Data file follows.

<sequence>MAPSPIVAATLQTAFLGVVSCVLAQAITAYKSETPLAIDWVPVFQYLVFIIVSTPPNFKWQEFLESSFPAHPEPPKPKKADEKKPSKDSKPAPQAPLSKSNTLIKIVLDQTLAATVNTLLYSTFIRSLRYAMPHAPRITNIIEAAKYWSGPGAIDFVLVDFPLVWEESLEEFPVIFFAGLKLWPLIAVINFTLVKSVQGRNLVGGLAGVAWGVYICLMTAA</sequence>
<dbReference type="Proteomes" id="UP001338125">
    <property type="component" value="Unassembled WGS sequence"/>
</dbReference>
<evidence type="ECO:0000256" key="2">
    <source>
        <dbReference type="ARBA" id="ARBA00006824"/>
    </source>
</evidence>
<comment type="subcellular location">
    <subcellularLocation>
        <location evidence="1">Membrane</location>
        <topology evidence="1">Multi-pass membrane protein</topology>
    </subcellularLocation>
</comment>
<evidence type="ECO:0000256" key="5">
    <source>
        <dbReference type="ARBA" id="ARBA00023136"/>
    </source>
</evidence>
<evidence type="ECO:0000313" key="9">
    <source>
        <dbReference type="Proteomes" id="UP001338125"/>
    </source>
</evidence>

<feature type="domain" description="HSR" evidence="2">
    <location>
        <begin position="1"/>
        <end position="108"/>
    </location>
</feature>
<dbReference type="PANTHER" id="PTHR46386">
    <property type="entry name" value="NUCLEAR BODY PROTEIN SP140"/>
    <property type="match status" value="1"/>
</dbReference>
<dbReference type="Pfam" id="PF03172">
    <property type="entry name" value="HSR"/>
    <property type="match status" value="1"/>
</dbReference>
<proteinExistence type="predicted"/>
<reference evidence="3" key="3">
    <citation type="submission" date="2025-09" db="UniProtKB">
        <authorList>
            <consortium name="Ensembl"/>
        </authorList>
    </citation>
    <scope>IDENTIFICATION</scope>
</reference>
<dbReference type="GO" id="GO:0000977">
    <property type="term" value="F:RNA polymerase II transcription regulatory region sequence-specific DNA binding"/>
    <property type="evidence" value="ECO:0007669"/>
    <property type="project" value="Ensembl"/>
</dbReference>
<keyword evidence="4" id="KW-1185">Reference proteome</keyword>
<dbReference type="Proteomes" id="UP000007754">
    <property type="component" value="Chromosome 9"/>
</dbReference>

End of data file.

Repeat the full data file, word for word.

<sequence>MAPSPIVAATLQTAFLGVVSCVLAQAITAYKSETPLAIDWVPVFQYLVFIIVSTPPNFKWQEFLESSFPAHPEPPKPKKADEKKPSKDSKPAPQAPLSKSNTLIKIVLDQTLAATVNTLLYSTFIRSLRYAMPHAPRITNIIEAAKYWSGPGAIDFVLVDFPLVWEESLEEFPVIFFAGLKLWPLIAVINFTLVKSVQGRNLVGGLAGVAWGVYICLMTAA</sequence>
<dbReference type="Proteomes" id="UP001338125">
    <property type="component" value="Unassembled WGS sequence"/>
</dbReference>
<evidence type="ECO:0000256" key="2">
    <source>
        <dbReference type="ARBA" id="ARBA00006824"/>
    </source>
</evidence>
<comment type="subcellular location">
    <subcellularLocation>
        <location evidence="1">Membrane</location>
        <topology evidence="1">Multi-pass membrane protein</topology>
    </subcellularLocation>
</comment>
<evidence type="ECO:0000256" key="5">
    <source>
        <dbReference type="ARBA" id="ARBA00023136"/>
    </source>
</evidence>
<evidence type="ECO:0000313" key="9">
    <source>
        <dbReference type="Proteomes" id="UP001338125"/>
    </source>
</evidence>

<feature type="domain" description="HSR" evidence="2">
    <location>
        <begin position="1"/>
        <end position="108"/>
    </location>
</feature>
<dbReference type="PANTHER" id="PTHR46386">
    <property type="entry name" value="NUCLEAR BODY PROTEIN SP140"/>
    <property type="match status" value="1"/>
</dbReference>
<dbReference type="Pfam" id="PF03172">
    <property type="entry name" value="HSR"/>
    <property type="match status" value="1"/>
</dbReference>
<proteinExistence type="predicted"/>
<reference evidence="3" key="3">
    <citation type="submission" date="2025-09" db="UniProtKB">
        <authorList>
            <consortium name="Ensembl"/>
        </authorList>
    </citation>
    <scope>IDENTIFICATION</scope>
</reference>
<dbReference type="GO" id="GO:0000977">
    <property type="term" value="F:RNA polymerase II transcription regulatory region sequence-specific DNA binding"/>
    <property type="evidence" value="ECO:0007669"/>
    <property type="project" value="Ensembl"/>
</dbReference>
<keyword evidence="4" id="KW-1185">Reference proteome</keyword>
<dbReference type="Proteomes" id="UP000007754">
    <property type="component" value="Chromosome 9"/>
</dbReference>